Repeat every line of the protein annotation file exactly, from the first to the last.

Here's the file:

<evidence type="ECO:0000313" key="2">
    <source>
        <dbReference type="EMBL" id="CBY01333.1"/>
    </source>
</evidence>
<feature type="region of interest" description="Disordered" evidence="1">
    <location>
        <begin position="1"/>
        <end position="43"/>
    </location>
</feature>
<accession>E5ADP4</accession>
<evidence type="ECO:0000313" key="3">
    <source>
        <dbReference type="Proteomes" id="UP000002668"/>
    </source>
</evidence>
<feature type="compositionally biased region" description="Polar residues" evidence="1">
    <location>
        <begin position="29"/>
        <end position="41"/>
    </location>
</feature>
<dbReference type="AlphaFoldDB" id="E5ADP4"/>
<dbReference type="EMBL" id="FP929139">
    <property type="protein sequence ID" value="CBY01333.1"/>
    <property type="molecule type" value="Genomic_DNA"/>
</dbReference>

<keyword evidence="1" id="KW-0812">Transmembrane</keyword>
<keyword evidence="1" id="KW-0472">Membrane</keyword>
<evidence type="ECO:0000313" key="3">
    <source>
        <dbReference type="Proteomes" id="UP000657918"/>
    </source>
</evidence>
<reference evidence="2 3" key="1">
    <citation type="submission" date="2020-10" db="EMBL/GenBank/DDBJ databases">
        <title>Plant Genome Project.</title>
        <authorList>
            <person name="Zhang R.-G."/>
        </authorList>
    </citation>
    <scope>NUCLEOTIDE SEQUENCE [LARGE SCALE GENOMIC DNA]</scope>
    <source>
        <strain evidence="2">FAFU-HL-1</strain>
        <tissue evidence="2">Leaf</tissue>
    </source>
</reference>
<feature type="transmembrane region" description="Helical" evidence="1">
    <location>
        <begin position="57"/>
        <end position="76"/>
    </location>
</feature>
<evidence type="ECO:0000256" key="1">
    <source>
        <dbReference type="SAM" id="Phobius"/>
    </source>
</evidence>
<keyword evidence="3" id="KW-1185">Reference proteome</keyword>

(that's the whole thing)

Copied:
<evidence type="ECO:0000313" key="2">
    <source>
        <dbReference type="EMBL" id="CBY01333.1"/>
    </source>
</evidence>
<feature type="region of interest" description="Disordered" evidence="1">
    <location>
        <begin position="1"/>
        <end position="43"/>
    </location>
</feature>
<accession>E5ADP4</accession>
<evidence type="ECO:0000313" key="3">
    <source>
        <dbReference type="Proteomes" id="UP000002668"/>
    </source>
</evidence>
<feature type="compositionally biased region" description="Polar residues" evidence="1">
    <location>
        <begin position="29"/>
        <end position="41"/>
    </location>
</feature>
<dbReference type="AlphaFoldDB" id="E5ADP4"/>
<dbReference type="EMBL" id="FP929139">
    <property type="protein sequence ID" value="CBY01333.1"/>
    <property type="molecule type" value="Genomic_DNA"/>
</dbReference>

<keyword evidence="1" id="KW-0812">Transmembrane</keyword>
<keyword evidence="1" id="KW-0472">Membrane</keyword>
<evidence type="ECO:0000313" key="3">
    <source>
        <dbReference type="Proteomes" id="UP000657918"/>
    </source>
</evidence>
<reference evidence="2 3" key="1">
    <citation type="submission" date="2020-10" db="EMBL/GenBank/DDBJ databases">
        <title>Plant Genome Project.</title>
        <authorList>
            <person name="Zhang R.-G."/>
        </authorList>
    </citation>
    <scope>NUCLEOTIDE SEQUENCE [LARGE SCALE GENOMIC DNA]</scope>
    <source>
        <strain evidence="2">FAFU-HL-1</strain>
        <tissue evidence="2">Leaf</tissue>
    </source>
</reference>
<feature type="transmembrane region" description="Helical" evidence="1">
    <location>
        <begin position="57"/>
        <end position="76"/>
    </location>
</feature>
<evidence type="ECO:0000256" key="1">
    <source>
        <dbReference type="SAM" id="Phobius"/>
    </source>
</evidence>
<keyword evidence="3" id="KW-1185">Reference proteome</keyword>